Regulation of immune dysfunction in cancer


Laboratory D. Speiser

Department of oncology UNIL CHUV

Phone +41 21 692 5989



Research interest

Our objective is to decipher and manipulate the mechanisms that prevent tumor elimination by T cells. This is done by combining the study of human samples and animal models.

Research group projects

Identification of candidate molecular pathways causing “exhaustion” of T cells in cancer

The cancer microenvironment is highly immunosuppressive, preventing efficient elimination by the immune system and more particularly by T cells. To identify new potential regulators of the state of dysfunction (“exhaustion”) in T cells, we perform transcriptomic analysis of sorted subtypes of immune cells from melanoma in both patients and mouse models. The study of a different tumor type (bladder cancer) is also of central importance to understand the conservation of the molecular mechanisms regulating T cell dysfunction in different tumor types but also to emphasize the possible differences linked to the specificity of each cancer type. Bladder cancer is a leading cause of cancer-associated deaths in developed countries. We chose this model to perform similar analysis of “exhausted” T cells.

Manipulating mouse and human anti-tumor T cells to increase tumor elimination

In frame with the aims of the above project, we have identified several interesting target genes that regulate dysfunction in T cells. We are developing tools to manipulate the expression of these genes in both mouse and human T cells. Our aim is to improve the resistance of anti-tumor T cells to the immunosuppressive microenvironment created by the tumor and to improve their efficiency in controlling cancer.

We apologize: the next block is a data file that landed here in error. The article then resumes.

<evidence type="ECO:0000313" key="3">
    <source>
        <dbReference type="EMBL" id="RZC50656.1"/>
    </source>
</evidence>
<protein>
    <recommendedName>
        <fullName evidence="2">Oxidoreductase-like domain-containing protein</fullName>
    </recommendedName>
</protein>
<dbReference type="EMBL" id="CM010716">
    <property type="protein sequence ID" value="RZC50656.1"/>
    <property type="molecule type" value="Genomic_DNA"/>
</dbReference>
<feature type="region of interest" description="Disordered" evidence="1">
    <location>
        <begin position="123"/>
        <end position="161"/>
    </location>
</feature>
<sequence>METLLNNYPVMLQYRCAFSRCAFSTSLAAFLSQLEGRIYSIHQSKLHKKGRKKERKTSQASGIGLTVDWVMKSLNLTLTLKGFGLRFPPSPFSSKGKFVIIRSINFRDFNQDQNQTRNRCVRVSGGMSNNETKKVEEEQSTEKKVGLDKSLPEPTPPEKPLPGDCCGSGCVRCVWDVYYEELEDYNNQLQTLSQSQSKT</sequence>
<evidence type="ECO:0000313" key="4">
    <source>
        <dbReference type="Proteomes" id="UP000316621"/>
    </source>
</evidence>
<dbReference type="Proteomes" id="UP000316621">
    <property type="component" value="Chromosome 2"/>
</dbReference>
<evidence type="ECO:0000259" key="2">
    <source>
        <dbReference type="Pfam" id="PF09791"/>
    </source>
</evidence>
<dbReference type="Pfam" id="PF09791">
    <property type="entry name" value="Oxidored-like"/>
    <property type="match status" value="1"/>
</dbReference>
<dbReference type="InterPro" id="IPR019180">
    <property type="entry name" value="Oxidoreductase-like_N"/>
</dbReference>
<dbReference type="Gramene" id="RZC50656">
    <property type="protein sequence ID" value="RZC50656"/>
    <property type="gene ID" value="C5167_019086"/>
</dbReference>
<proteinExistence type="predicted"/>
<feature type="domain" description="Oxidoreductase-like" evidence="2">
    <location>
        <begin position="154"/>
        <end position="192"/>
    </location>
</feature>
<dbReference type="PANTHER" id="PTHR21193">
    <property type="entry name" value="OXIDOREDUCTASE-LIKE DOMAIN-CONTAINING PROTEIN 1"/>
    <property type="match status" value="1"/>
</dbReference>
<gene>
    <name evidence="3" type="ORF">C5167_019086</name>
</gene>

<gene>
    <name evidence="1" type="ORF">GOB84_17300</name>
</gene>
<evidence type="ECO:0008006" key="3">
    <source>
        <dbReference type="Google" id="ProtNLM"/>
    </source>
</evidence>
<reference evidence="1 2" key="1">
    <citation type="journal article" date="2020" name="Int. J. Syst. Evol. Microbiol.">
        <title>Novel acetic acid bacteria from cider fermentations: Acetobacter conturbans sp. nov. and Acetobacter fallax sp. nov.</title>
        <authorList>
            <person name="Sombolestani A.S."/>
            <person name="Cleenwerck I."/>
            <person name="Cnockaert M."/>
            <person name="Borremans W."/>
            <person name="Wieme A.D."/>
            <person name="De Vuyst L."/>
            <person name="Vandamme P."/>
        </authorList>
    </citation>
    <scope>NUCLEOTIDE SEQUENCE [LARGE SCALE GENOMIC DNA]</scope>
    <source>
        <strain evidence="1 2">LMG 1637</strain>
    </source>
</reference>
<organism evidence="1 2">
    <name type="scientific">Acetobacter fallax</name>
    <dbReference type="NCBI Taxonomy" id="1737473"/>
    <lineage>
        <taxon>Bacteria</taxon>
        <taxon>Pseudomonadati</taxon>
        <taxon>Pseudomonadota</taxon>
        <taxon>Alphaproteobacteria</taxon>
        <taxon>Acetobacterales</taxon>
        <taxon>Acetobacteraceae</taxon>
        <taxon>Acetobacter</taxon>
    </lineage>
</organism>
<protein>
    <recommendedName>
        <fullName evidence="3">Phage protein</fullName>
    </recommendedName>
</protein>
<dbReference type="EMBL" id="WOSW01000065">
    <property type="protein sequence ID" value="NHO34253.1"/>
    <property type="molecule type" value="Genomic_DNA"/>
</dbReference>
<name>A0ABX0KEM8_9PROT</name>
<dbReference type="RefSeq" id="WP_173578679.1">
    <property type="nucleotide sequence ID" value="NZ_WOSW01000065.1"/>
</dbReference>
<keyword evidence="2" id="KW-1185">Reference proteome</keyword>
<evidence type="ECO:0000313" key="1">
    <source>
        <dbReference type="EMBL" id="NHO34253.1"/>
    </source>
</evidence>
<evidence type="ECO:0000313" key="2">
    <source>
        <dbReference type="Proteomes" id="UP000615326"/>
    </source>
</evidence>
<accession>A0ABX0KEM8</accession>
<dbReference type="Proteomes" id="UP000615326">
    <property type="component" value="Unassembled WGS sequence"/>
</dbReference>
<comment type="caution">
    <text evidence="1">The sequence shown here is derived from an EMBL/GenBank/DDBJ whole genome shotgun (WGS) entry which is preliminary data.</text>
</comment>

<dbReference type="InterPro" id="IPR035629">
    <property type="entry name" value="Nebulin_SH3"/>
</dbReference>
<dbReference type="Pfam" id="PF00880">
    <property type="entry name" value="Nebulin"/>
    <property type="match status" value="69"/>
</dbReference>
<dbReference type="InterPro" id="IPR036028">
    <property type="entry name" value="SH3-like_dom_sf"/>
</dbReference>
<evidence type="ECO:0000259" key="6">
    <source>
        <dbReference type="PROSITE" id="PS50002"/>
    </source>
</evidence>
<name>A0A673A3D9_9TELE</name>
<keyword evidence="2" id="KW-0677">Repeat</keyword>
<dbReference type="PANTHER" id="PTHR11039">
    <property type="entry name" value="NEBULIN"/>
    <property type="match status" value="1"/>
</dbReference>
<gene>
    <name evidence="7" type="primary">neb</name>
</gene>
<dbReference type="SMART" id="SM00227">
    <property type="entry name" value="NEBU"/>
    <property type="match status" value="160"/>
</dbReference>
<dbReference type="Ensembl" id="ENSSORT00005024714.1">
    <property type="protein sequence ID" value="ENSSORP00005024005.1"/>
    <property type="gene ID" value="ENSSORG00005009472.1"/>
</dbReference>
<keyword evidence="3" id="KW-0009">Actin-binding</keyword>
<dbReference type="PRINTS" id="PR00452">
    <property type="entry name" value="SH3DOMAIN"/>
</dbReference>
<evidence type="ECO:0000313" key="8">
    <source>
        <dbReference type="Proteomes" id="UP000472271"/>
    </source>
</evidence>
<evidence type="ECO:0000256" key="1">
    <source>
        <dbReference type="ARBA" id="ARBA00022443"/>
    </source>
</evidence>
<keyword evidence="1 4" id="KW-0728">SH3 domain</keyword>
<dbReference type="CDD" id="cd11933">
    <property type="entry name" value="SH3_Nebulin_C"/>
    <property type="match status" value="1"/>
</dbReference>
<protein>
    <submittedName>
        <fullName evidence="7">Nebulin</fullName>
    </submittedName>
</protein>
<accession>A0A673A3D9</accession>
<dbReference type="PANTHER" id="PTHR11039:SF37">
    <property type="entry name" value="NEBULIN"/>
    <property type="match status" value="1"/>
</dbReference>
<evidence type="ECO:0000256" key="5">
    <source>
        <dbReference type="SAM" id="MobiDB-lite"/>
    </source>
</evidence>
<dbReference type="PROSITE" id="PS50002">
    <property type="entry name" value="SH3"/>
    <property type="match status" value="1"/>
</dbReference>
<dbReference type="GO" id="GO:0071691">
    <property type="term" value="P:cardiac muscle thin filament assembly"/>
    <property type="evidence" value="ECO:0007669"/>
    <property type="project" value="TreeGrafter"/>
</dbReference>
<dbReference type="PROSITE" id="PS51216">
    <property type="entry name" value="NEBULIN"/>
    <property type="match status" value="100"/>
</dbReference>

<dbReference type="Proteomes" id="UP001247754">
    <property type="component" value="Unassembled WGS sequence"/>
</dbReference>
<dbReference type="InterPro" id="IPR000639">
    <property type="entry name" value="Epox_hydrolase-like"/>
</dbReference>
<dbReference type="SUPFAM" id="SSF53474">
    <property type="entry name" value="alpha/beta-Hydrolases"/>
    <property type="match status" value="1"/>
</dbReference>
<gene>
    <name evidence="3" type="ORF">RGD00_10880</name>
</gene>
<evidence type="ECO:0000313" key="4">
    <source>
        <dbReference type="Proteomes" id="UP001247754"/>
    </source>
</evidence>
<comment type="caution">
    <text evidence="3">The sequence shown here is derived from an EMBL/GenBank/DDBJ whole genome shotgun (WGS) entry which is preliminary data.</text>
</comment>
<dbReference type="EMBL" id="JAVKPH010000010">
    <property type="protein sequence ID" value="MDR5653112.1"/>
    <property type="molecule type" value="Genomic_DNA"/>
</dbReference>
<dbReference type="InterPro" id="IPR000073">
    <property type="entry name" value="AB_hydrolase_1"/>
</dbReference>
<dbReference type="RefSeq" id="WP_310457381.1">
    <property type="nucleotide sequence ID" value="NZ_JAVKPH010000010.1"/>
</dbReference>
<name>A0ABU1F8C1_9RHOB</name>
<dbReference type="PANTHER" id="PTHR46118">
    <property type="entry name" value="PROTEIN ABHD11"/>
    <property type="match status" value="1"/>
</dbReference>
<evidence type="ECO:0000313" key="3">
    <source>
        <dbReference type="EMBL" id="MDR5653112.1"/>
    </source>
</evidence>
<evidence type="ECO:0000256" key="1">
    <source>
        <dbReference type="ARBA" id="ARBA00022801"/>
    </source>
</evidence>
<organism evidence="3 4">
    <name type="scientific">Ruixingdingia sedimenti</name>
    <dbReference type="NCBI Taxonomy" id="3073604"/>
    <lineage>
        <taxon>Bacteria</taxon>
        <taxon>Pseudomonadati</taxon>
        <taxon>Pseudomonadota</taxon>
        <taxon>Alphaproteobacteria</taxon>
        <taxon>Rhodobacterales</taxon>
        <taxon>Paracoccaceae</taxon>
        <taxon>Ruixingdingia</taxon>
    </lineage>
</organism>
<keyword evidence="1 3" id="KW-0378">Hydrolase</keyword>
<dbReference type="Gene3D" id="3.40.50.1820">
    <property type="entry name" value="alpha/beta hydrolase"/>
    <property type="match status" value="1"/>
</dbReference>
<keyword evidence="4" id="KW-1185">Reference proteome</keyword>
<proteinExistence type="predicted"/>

The multiple role of MAF in immune cell regulation

Maf encodes for a transcription factor belonging to the AP-1 family. It has been studied for many years in T cells, and more specifically in CD4+ T helper (Th) differentiation. Its role in il-4 transcriptional regulation and Th2 regulation was first established using a transgenic mouse system for maf. It was also shown to play a prominent role in Th17 cells, through the regulation of il-10 and il-23r expression and Tfh cells together with the transcription factor bcl6. We recently demonstrated that maf is induced in CD4 and CD8 T cells within certain types of tumor, leading to a “dysfunctional” state of the cells. We are developing and studying mouse models to specify the role of MAF in T cells and other cell types.

Selected publications

  • Imbratta C, Leblond M, Velin D, Speiser DE, Verdeil G. MAF expression in conventional and regulatory CD4+ T cells controls gut homeostasis. 2019 Scientific Reports, Apr 16;9(1):6135. doi: 10.1038/s41598-019-42486-2
  • Smith T, Lin X, Mello M, Marquardt K, Cheung J, Lu B, Sherman LA, Verdeil G. Peripheral Deletion of CD8 T Cells Requires p38 MAPK in Cross-Presenting Dendritic Cells. J Immunol. 2017 Sep 1. pii: ji1700427. doi: 10.4049/jimmunol.170042
  • Speiser DE, Ho PC, Verdeil G, Regulatory circuits of T-cell function in cancer, Nature Reviews in Immunology, 2016 Aug 16. doi: 10.1038/nri.2016.80
  • Giordano M, Henin C,Maurizio J, Imbratta C, Bourdely P, Buferne M, Baitsch L, Vanhille L, Sieweke MH, Speiser DE, Auphan-Anezin N, Schmitt-Verhulst AM, Verdeil G; Molecular profiling of CD8 T-cells in autochthonous melanoma identifies Maf as driver of exhaustion; EMBO J. 2015 Aug 4;34(15):2042-58. doi: 10.15252/embj.201490786
  • Verdeil G, Fuertes Marraco SA, Murray T, Speiser DE ; From T cell "exhaustion" to anti-cancer immunity, BBA review for Cancer, 2015 Biochim Biophys Acta. 2015 Jun 27. doi: 10.1016/j.bbcan.2015.06.007


  • ISREC Foundation
  • The Professor Dr Max Cloëtta Foundation
  • Swiss Cancer League
  • Swiss National Science Foundation

Group members

  • Daniela CROPP
    PhD student
  • Marine LEBLOND
    Postdoctoral Researcher
  • Laure TILLÉ
    Postdoctoral Researcher
Ch. des Boveresses 155 - CH-1066 Epalinges
Tel. +41 21 692 59 92
Fax +41 21 692 59 95
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